Fame the Musical – Milton Keynes Theatre

Book: José Fernandez

Music: Steve Margoshes

Lyrics: Jacques Levy

Director: Nick Winston

Reviewer: Maggie Constable

Get those dancing shoes and leg warmers on and be ready for the arrival of Fame The Musical at Milton Keynes Theatre this week on its 30th anniversary tour, no less. Based on the much loved and iconic 80s movie of the same name, the musical has had seven runs in London’s West End as well as incredible global success. Everyone knows the award-winning title song and will not be able to resist singing along.

The story follows the youngsters who are training at the New York High School for Performing Arts (P.A.) right from the moment they audition to the point of graduation. We learn of their struggle to succeed with all its ups and downs, their friendships and romantic attachments and their everyday lives over a period of 4 years. The show deals with all that the students face daily, tackling issues such as individuality, self-belief, sexual orientation, drive, drug use and various forms of discrimination. Plenty for one show and still very relevant now. The students begin as young ingenues desperate to achieve fame and end up as starlets.

The entire cast is talented and energetic, several members taking on singing, dancing, acting and playing instruments. In the first half of the show, one senses opening night jitters and a couple of technical hitches do not help. However, the second part of the show, by contrast, is dazzling and pacey.

Mica Paris takes on the role of Miss Sherman, bringing to it some gravitas. A creditable performance in terms of her acting but her singing, especially of These Are My Children, sends shivers down the spine.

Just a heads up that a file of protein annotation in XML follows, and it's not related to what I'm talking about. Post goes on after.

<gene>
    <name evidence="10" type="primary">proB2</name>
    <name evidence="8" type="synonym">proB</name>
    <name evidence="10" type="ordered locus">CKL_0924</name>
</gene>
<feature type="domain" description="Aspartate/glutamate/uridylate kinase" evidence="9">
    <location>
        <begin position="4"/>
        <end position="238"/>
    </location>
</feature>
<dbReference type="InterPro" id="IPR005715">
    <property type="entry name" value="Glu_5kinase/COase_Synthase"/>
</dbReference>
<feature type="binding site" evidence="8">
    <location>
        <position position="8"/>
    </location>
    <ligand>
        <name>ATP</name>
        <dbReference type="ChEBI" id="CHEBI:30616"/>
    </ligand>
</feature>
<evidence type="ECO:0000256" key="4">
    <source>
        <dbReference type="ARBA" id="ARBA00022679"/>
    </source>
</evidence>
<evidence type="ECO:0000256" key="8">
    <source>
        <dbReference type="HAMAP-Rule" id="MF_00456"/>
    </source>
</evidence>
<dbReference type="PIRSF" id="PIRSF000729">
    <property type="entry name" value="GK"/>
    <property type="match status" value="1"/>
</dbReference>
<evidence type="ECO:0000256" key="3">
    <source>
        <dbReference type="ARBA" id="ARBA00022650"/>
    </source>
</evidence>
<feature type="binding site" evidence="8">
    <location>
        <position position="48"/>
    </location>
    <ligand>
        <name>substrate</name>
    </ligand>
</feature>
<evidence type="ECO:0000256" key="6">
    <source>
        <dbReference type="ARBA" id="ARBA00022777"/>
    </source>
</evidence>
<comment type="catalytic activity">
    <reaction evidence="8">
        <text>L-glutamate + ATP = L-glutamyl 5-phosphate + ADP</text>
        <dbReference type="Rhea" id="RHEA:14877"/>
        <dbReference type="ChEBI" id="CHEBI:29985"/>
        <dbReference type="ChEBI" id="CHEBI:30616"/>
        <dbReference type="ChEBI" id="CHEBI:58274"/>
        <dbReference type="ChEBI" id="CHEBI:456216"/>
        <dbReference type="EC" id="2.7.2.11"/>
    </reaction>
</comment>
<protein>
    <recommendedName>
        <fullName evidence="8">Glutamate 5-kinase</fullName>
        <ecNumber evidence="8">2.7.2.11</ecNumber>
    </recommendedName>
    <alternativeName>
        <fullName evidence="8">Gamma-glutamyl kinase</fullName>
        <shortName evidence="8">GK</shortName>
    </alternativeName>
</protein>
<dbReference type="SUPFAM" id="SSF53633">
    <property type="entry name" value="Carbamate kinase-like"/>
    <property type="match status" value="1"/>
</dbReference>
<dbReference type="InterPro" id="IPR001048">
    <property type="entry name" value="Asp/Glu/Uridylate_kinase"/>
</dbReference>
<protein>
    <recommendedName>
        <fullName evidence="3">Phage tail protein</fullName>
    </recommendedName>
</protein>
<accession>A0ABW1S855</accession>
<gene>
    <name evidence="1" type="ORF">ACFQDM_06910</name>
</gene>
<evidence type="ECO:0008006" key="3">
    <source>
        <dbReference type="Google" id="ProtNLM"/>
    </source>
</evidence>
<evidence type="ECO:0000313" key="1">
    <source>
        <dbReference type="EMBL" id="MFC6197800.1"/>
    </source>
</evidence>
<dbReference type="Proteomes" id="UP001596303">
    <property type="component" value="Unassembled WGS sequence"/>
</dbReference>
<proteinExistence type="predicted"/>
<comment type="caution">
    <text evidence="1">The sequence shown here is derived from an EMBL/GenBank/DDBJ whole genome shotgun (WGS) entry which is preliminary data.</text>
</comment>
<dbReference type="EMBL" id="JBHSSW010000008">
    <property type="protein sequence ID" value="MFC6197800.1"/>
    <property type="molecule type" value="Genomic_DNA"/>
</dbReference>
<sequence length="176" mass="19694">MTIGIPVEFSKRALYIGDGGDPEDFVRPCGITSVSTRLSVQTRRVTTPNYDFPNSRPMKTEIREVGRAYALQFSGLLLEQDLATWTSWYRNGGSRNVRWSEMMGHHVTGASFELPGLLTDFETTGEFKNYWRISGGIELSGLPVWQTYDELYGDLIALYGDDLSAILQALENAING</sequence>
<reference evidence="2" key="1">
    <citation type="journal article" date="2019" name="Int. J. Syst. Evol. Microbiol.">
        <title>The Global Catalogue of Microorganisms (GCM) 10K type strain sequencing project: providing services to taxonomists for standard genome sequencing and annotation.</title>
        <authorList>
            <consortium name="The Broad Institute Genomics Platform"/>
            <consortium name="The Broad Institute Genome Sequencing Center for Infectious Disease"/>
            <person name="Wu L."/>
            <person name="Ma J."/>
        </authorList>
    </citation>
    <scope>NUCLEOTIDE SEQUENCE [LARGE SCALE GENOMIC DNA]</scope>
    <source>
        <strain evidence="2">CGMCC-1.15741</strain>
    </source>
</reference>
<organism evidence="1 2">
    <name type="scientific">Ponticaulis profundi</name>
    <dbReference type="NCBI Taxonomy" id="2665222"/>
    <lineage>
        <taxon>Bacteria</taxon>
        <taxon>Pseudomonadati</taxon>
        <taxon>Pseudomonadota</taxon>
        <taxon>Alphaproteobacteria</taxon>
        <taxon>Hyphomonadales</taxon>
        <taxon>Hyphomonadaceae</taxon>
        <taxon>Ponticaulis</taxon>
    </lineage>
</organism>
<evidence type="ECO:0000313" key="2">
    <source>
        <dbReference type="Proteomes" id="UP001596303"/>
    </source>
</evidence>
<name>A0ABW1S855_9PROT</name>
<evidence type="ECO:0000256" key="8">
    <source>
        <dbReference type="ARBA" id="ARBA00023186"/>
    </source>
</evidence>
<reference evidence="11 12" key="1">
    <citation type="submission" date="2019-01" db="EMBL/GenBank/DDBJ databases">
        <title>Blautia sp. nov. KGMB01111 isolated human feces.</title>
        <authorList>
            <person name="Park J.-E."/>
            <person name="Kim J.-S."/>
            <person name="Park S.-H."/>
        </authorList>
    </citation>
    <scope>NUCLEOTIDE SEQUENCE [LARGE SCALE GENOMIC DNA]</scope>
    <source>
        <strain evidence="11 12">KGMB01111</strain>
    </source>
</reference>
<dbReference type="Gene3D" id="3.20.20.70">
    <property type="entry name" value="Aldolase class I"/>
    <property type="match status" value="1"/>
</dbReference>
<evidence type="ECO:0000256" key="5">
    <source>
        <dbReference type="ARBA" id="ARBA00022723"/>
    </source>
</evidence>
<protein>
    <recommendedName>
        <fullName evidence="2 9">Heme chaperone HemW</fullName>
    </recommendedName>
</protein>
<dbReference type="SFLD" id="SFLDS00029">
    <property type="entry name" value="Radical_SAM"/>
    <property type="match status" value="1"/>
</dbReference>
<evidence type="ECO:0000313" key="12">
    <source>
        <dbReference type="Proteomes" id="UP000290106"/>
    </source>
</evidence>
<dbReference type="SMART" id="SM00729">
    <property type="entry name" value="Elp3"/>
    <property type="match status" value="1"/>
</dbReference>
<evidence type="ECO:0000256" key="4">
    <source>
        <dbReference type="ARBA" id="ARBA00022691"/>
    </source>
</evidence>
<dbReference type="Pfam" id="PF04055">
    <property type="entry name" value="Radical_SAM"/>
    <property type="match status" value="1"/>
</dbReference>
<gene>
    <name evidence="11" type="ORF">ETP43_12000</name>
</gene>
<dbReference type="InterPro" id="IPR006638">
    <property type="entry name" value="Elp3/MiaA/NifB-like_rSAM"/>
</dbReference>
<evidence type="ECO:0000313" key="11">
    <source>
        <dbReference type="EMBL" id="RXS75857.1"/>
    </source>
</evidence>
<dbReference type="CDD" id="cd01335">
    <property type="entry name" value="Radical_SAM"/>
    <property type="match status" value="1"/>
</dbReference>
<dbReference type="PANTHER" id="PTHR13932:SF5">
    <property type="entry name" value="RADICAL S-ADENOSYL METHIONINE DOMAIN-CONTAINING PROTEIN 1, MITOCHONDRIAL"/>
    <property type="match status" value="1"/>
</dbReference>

Jorgie Porter as Iris Kelly is quietly understated but what a sensitive and graceful ballet dancer she makes, with lyrical and fluid movements. Keith Jack brings us Nick and is utterly convincing in his portrayal of the ambitious and well-read wannabe actor. His rapport with Serena, played with total stage presence by Molly McGuire, is very convincing. Her voice is extremely powerful as well as melodic. Jamal Kane Crawford’s dancing as Tyrone is not only amazingly athletic but also sensitive. Yet it is Stephanie Rojas as Carmen who steals the show, both with her acting and her strong vocals. Her story holds it all together and her relationship with Simon Anthony’s loyal Schlomo is tender and real. Anthony gives us a very likeable and easy character, which works because he does not overdo it.

Morgan Large’s set design is simple and very effective with its backdrop of photos from yearbooks. It perfectly creates the feeling of the rundown building that is P.A with its cold corridors, old-style classrooms and rehearsal ’studios’ –  such as they are. Props slide effortlessly across the stage. Nick Winston’s sharp and lively choreography, always well executed, brings out the best in all the dancers.

Altogether an engaging and entertaining show which may not ‘live forever’ but will certainly lift up the souls of many an audience as it tours.

Runs Until 29 June 2019 and on tour  | Image: Tristram Kenton

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The Central team is under the editorship of Selwyn Knight. The Reviews Hub was set up in 2007. Our mission is to provide the most in-depth, nationwide arts coverage online.

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